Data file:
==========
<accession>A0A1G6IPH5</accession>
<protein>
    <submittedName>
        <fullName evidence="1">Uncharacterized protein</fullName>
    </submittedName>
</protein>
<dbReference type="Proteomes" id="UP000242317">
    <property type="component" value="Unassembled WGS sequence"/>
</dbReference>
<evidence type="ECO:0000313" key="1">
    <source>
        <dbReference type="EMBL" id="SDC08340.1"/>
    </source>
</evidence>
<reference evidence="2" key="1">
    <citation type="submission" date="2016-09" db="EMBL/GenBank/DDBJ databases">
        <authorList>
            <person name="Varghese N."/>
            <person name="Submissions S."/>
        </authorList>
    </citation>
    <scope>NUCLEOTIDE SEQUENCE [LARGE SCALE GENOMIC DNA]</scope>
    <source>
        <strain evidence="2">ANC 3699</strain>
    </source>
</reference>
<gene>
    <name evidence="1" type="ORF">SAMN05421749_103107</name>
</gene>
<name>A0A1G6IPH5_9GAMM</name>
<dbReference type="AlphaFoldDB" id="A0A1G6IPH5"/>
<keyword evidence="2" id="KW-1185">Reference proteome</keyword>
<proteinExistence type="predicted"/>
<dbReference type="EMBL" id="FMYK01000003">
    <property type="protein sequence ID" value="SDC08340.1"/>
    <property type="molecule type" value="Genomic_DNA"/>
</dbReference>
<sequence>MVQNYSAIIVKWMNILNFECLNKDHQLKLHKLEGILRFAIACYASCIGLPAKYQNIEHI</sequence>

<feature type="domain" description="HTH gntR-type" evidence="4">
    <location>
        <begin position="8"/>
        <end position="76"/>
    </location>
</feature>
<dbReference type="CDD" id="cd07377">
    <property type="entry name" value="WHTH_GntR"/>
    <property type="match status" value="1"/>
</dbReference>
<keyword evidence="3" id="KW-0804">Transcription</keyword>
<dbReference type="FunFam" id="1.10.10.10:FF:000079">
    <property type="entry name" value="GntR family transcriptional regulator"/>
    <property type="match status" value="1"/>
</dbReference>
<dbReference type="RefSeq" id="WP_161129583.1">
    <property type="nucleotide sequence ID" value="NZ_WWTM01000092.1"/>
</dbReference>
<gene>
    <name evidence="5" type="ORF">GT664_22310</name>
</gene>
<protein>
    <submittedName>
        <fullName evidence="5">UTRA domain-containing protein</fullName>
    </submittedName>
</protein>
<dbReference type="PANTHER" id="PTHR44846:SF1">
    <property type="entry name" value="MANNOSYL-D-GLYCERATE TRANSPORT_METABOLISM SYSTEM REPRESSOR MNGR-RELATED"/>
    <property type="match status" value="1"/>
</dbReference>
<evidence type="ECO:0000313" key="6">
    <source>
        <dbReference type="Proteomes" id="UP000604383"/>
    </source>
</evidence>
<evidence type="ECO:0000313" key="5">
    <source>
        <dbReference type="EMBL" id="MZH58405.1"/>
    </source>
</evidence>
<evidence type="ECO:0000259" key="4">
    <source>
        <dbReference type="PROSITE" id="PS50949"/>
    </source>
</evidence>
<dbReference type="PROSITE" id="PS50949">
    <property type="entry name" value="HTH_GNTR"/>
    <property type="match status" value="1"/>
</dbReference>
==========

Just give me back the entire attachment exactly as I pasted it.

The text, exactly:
<accession>A0A1G6IPH5</accession>
<protein>
    <submittedName>
        <fullName evidence="1">Uncharacterized protein</fullName>
    </submittedName>
</protein>
<dbReference type="Proteomes" id="UP000242317">
    <property type="component" value="Unassembled WGS sequence"/>
</dbReference>
<evidence type="ECO:0000313" key="1">
    <source>
        <dbReference type="EMBL" id="SDC08340.1"/>
    </source>
</evidence>
<reference evidence="2" key="1">
    <citation type="submission" date="2016-09" db="EMBL/GenBank/DDBJ databases">
        <authorList>
            <person name="Varghese N."/>
            <person name="Submissions S."/>
        </authorList>
    </citation>
    <scope>NUCLEOTIDE SEQUENCE [LARGE SCALE GENOMIC DNA]</scope>
    <source>
        <strain evidence="2">ANC 3699</strain>
    </source>
</reference>
<gene>
    <name evidence="1" type="ORF">SAMN05421749_103107</name>
</gene>
<name>A0A1G6IPH5_9GAMM</name>
<dbReference type="AlphaFoldDB" id="A0A1G6IPH5"/>
<keyword evidence="2" id="KW-1185">Reference proteome</keyword>
<proteinExistence type="predicted"/>
<dbReference type="EMBL" id="FMYK01000003">
    <property type="protein sequence ID" value="SDC08340.1"/>
    <property type="molecule type" value="Genomic_DNA"/>
</dbReference>
<sequence>MVQNYSAIIVKWMNILNFECLNKDHQLKLHKLEGILRFAIACYASCIGLPAKYQNIEHI</sequence>

<feature type="domain" description="HTH gntR-type" evidence="4">
    <location>
        <begin position="8"/>
        <end position="76"/>
    </location>
</feature>
<dbReference type="CDD" id="cd07377">
    <property type="entry name" value="WHTH_GntR"/>
    <property type="match status" value="1"/>
</dbReference>
<keyword evidence="3" id="KW-0804">Transcription</keyword>
<dbReference type="FunFam" id="1.10.10.10:FF:000079">
    <property type="entry name" value="GntR family transcriptional regulator"/>
    <property type="match status" value="1"/>
</dbReference>
<dbReference type="RefSeq" id="WP_161129583.1">
    <property type="nucleotide sequence ID" value="NZ_WWTM01000092.1"/>
</dbReference>
<gene>
    <name evidence="5" type="ORF">GT664_22310</name>
</gene>
<protein>
    <submittedName>
        <fullName evidence="5">UTRA domain-containing protein</fullName>
    </submittedName>
</protein>
<dbReference type="PANTHER" id="PTHR44846:SF1">
    <property type="entry name" value="MANNOSYL-D-GLYCERATE TRANSPORT_METABOLISM SYSTEM REPRESSOR MNGR-RELATED"/>
    <property type="match status" value="1"/>
</dbReference>
<evidence type="ECO:0000313" key="6">
    <source>
        <dbReference type="Proteomes" id="UP000604383"/>
    </source>
</evidence>
<evidence type="ECO:0000313" key="5">
    <source>
        <dbReference type="EMBL" id="MZH58405.1"/>
    </source>
</evidence>
<evidence type="ECO:0000259" key="4">
    <source>
        <dbReference type="PROSITE" id="PS50949"/>
    </source>
</evidence>
<dbReference type="PROSITE" id="PS50949">
    <property type="entry name" value="HTH_GNTR"/>
    <property type="match status" value="1"/>
</dbReference>